There was a time in London when Christine knew everybody. After being released from prison in 1964, everyone wanted to meet her; she went to all the parties and even had affairs with the famous like Warren Beatty and Maximilian Schell. In fact Christine’s fling with Maximilian Shell ruined my memory of the 1979 film The Black Hole, when she told me how the baddie in it used to be a boyfriend. At nine years of age my mother’s old boyfriends were gross, but he had also been the bad guy, he was the mad scientist who tried to kill everyone - I was so embarrassed.
She had an affair with George Peppard. Christine would say how maybe that could have gone somewhere, but he drank too much and she told me all of this after an episode of his TV show The A-Team. It was the early 1980’s, so I was young enough to be a bit disgusted.
“Mum, he’s an old man with white hair”
“We were all much younger then”
It didn’t ruin The A-Team in the same way as The Black Hole had been ruined, after all he was a hero in the show. I didn’t tell any of my friends that Hannibal from The A-Team was an old boyfriend of my mother’s. I don't think any of them would have believed me, also I always knew that these were her stories and not mine to tell.
At that time in London, the mid 1960’s, she knew everyone, Clint Eastwood used to drink in The Star Tavern in Belgravia, apparently “He was very quiet” and I am delighted she didn't say anything that ruined my enjoyment of the Dirty Harry movies!
With movies, Chris always enjoyed a good horror film and the more ridiculous it was the better, such as when the young girl in the film would say, “I’m just going into the dark basement...on my own.” She would shout at the television “No, no you wouldn’t do that, it’s stupid,” laughing, and then when the young girl’s head would come rolling across the basement floor, “Stupid, see how stupid that was!” She loved it.
One night in the early 1980’s she was all excited because she wanted us to watch a film on the TV called The Fearless Vampire Killers, made in 1967 by Roman Polanski and staring Sharon Tate. I loved the film. I was ten and it had vampires, beautiful young ladies and it was funny, but after the film Christine was a little sad: “The girl in that film used to be a friend of mine. When she lived in London we used to go to dinner parties and nightclubs, we were on the same scene together, and she was lovely, she was so nice.” Chris went on to tell me some of Sharon’s story, about Charles Manson and how she had been killed and her baby too, and how awful it was because she was so nice.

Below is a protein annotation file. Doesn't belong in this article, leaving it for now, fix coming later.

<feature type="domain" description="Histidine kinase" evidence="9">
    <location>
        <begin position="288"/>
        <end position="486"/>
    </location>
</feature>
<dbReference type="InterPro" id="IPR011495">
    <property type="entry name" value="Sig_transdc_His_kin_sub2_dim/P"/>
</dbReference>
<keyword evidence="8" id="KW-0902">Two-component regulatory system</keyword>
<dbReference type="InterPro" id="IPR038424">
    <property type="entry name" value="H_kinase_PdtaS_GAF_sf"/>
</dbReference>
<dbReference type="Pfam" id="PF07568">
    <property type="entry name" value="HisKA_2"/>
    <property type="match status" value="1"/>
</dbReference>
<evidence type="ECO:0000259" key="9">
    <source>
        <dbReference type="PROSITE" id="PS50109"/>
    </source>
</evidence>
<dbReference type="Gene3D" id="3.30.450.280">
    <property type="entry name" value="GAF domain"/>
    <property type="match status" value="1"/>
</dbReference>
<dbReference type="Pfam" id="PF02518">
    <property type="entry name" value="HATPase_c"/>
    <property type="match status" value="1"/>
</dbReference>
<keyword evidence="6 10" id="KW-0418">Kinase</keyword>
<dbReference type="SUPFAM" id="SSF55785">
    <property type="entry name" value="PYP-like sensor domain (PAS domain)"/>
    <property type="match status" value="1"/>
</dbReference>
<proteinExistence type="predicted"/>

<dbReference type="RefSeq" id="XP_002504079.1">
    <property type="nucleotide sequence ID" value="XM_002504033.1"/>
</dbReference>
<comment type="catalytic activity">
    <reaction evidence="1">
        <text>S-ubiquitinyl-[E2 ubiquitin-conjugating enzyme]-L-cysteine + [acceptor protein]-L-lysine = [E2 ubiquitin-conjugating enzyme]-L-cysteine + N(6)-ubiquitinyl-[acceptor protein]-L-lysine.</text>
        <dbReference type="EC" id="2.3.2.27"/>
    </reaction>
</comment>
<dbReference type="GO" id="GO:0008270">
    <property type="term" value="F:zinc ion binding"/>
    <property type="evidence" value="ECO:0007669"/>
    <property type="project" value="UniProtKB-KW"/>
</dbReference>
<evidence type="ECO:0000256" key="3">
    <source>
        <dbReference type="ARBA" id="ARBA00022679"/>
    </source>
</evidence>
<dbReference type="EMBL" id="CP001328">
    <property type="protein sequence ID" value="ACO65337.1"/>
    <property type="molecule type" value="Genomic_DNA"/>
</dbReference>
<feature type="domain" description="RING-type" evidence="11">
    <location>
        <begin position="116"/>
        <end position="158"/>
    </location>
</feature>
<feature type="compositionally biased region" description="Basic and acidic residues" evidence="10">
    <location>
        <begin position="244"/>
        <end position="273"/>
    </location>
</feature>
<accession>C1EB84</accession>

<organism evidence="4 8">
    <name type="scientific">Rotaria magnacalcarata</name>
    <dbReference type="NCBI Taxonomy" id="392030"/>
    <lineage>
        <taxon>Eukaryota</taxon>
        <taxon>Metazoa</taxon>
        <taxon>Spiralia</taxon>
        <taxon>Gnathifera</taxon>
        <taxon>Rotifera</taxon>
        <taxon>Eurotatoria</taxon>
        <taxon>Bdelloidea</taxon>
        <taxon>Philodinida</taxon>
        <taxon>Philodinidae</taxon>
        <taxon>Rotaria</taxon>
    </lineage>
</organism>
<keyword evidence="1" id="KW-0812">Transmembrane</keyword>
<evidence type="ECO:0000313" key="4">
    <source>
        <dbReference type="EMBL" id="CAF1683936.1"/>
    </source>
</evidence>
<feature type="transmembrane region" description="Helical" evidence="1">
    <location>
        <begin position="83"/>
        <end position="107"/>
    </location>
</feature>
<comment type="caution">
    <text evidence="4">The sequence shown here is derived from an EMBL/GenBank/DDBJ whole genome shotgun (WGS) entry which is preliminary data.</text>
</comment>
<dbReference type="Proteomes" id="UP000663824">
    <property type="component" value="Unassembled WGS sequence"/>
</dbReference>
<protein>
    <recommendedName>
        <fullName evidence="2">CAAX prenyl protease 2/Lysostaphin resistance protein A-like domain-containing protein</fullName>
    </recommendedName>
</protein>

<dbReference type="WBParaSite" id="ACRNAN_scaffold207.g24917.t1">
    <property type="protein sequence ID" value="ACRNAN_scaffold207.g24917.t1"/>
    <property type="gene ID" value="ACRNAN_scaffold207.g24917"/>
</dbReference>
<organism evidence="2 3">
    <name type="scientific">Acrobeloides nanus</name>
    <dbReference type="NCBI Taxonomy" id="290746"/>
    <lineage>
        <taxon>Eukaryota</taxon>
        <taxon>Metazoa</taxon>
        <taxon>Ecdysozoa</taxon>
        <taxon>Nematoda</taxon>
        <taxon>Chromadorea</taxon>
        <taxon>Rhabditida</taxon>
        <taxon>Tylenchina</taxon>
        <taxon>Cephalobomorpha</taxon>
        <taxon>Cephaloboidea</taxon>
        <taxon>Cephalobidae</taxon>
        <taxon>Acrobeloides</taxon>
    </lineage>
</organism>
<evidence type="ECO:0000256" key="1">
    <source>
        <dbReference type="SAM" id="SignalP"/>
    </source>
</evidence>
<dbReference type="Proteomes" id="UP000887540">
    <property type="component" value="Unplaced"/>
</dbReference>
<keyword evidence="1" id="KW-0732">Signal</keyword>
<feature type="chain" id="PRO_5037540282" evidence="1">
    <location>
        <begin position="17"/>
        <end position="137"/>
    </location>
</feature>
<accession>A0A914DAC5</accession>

Sharon Tate had moved back to America with husband Roman Polanski but on 8th August 1969, at their house in Beverly Hills, members of the Charles Manson ‘Family’ murdered Sharon, her unborn child and friends Jay Sebring, Wojciech Frykowski and Abigail Folger. Her murder is thought of as a turning point in American culture, a moment in history. Quentin Tarantino recently made a connected film called Once Upon a Time in America, a fantasy “what if?” story, what if those killers went to the wrong house that night, and they were punished so Sharon Tate, her child and her friends survived, putting right a terrible wrong.
I loved it, maybe a little bit because it was a light on Christine’s era when she had fun and the people she had partied with. While Christine liked a good horror movie, I’m not sure what she would have made of it.
It is said that Christine became a recluse after 1963 and tried to hide from the scandal, but that’s just not true, she was at all the parties, making new and interesting friends, and everybody wanted to meet the famous Christine Keeler.
Christine told me she was at a party with lots of famous actors, and Stanley Baker, from the 1964 film Zulu, said to her, “Christine, you are the most famous person here, we’re all actors and we will be forgotten, but you, Christine, you are in the history books forever.”